The BESIII experiment is located at the BEPCII electron-positron collider in Beijing. Since 2008, the experiment has been collecting data in the charmonium mass region at center-of-mass energies up to 4.6 GeV. In addition to the world’s largest data set with more than 5 billion J / psi events, further high-statistic data sets were recorded for heavier vector resonances in direct electron-postitron annihilation.

The detector features modern detector subsystems for precise track reconstruction of charged particles as well as their identification and detection of photons. Its instrumentation properties in conjunction with the nearly complete coverage of the solid angle provide excellent opportunities for the spectroscopy of hadronic resonances. In addition to the spectroscopic investigation of new and also exotic hadrons, the experiment investigates weak and rare decays of D mesons as well as decays of tau leptons.

In total, more than 400 scientists from more than 65 institutes in 14 countries are involved in the experiment. Our working group is one of the founding members of the BESIII collaboration. We are particularly interested in the spectroscopy of light hadrons.

Currently, our analysis activities focus on the identification of predicted exotic resonances consisting exclusively of gluons. By understanding these glueballs, we can gain new insights into the binding of quarks and gluons to hadrons through the strong interaction. Ultimately, this aims at understanding fundamental phenomena that are still poorly understood, such as the confinement of quarks in hadrons or the generation of the mass of hadrons.

As a suitable source for the production of glueballs are J / psi decays to light hadrons, since these are produced by gluon-rich processes. Possible candidates for glueballs have already been observed in such processes. For a clear identification of these candidates as glueball, it is important to understand their production and decay properties. Complementary to gluon-rich processes, we therefore also investigate the production of light hadronic resonances in two-photon processes. By comparing the observed rates of production in both processes, we contribute important information that, combined with theoretical calculations, helps to shed light on the nature of the observed glueball candidates.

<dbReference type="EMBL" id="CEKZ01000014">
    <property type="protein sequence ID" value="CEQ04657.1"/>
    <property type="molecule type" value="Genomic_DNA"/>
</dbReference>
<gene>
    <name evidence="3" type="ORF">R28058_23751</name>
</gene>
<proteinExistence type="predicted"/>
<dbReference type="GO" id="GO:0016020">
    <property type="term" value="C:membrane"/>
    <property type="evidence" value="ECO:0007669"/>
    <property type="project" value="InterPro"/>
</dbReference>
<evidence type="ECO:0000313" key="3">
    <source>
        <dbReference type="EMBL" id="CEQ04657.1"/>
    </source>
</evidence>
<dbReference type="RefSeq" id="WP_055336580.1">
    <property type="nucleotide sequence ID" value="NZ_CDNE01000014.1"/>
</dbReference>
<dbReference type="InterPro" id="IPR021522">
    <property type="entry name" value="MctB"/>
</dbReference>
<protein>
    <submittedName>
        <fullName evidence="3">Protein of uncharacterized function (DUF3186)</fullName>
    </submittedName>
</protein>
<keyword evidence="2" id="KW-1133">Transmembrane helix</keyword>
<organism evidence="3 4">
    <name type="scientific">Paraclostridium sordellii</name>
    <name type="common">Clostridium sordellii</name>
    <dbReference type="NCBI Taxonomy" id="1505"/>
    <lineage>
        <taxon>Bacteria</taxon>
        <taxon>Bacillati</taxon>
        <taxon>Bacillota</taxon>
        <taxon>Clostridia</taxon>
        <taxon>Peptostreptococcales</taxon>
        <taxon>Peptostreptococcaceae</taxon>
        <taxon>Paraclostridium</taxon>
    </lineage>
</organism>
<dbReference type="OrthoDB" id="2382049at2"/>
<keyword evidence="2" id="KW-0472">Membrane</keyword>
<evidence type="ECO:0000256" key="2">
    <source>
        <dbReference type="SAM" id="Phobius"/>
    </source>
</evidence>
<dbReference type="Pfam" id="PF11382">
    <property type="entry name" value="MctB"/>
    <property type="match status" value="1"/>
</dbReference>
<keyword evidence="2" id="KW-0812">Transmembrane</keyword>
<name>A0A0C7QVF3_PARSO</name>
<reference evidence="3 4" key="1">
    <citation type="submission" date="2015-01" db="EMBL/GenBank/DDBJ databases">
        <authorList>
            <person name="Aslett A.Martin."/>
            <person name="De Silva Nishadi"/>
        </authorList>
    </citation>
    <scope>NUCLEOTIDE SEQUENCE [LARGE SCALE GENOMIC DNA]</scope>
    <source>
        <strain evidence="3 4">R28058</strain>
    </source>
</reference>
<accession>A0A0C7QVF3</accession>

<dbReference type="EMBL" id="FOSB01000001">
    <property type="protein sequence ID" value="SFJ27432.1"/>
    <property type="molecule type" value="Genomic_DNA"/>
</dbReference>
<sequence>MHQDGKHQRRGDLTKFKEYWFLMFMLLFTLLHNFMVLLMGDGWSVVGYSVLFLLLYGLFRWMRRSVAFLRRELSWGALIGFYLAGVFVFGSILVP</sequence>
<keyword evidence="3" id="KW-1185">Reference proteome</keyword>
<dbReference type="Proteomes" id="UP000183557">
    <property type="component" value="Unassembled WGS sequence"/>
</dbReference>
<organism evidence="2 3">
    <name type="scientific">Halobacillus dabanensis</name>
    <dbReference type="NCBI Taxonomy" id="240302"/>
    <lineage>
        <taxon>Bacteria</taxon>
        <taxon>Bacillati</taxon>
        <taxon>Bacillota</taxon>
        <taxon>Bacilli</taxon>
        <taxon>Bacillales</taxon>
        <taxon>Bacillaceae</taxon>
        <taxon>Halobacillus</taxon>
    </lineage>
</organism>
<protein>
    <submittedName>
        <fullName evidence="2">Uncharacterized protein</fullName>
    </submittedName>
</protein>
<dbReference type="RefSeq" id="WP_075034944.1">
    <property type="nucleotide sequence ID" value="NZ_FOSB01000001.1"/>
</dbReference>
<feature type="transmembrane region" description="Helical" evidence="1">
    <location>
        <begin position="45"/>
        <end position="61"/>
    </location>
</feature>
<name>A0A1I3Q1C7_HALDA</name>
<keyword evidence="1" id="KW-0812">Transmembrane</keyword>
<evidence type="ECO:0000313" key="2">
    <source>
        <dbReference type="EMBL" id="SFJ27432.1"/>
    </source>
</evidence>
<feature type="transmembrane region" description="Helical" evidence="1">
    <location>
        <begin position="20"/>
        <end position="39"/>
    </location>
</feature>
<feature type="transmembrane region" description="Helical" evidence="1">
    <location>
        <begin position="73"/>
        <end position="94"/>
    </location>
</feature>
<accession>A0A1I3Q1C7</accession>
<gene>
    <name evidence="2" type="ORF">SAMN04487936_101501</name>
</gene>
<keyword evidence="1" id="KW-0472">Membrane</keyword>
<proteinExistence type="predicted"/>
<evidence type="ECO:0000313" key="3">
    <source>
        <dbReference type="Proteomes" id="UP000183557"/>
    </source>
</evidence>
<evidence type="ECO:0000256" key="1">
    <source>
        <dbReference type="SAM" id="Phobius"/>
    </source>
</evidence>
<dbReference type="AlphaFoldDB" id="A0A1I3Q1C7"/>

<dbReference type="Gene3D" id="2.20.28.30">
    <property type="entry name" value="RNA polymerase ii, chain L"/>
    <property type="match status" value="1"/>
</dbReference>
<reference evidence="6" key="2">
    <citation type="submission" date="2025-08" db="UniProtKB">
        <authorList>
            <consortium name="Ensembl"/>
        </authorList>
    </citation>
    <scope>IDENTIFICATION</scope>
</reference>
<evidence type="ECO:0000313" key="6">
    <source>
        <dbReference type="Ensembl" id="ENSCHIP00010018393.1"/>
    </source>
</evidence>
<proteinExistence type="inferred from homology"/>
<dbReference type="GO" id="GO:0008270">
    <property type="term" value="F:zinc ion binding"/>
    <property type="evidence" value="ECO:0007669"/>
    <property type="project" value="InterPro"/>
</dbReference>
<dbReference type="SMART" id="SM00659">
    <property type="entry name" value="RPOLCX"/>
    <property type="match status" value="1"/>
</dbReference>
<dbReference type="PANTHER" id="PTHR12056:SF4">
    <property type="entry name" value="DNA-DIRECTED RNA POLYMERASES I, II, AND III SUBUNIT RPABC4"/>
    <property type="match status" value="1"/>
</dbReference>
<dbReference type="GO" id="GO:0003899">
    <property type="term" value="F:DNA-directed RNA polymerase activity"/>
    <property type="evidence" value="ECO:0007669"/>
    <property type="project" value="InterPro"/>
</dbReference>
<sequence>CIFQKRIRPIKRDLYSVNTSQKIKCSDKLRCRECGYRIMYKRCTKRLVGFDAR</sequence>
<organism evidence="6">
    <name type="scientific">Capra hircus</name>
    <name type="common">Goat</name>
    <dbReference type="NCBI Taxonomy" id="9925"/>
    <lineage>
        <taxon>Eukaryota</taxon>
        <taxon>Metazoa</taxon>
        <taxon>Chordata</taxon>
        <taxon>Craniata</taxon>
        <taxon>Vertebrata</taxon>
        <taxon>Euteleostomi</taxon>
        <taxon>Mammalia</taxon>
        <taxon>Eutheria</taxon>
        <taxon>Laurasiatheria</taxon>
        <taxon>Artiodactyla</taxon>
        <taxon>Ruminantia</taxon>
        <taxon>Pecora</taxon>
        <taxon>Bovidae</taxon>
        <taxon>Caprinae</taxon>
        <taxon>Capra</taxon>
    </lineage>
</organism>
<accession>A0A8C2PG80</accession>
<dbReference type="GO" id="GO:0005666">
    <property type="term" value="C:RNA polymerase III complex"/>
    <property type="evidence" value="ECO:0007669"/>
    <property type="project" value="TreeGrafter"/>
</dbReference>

In order to achieve our research goals, we are involved in data taking and analysis. The accumulated data which amounts several TB is stored at the computing  center in Beijing and subject to a first preselection using C ++- based algorithms carried out on about 10,000 modern CPU cores. The reduced data can then be further processed on the institute’s own computing cluster. Of great importance is the identification of possible intermediate resonances in the analyzed decay process by means of partial wave analyzes.

Our research activities are funded by the DFG, which enables close networking with research institutions in Germany and worldwide. Detailed information can be found at the web pages of the research group DFG2359  and CRC 110.

For data analysis, we continuously offer topics for bachelor and master theses. In addition to the work on current problems in hadron physics, this offers the opportunity to gain experience in modern data processing and team work in the context of an international collaboration.



The BESIII detector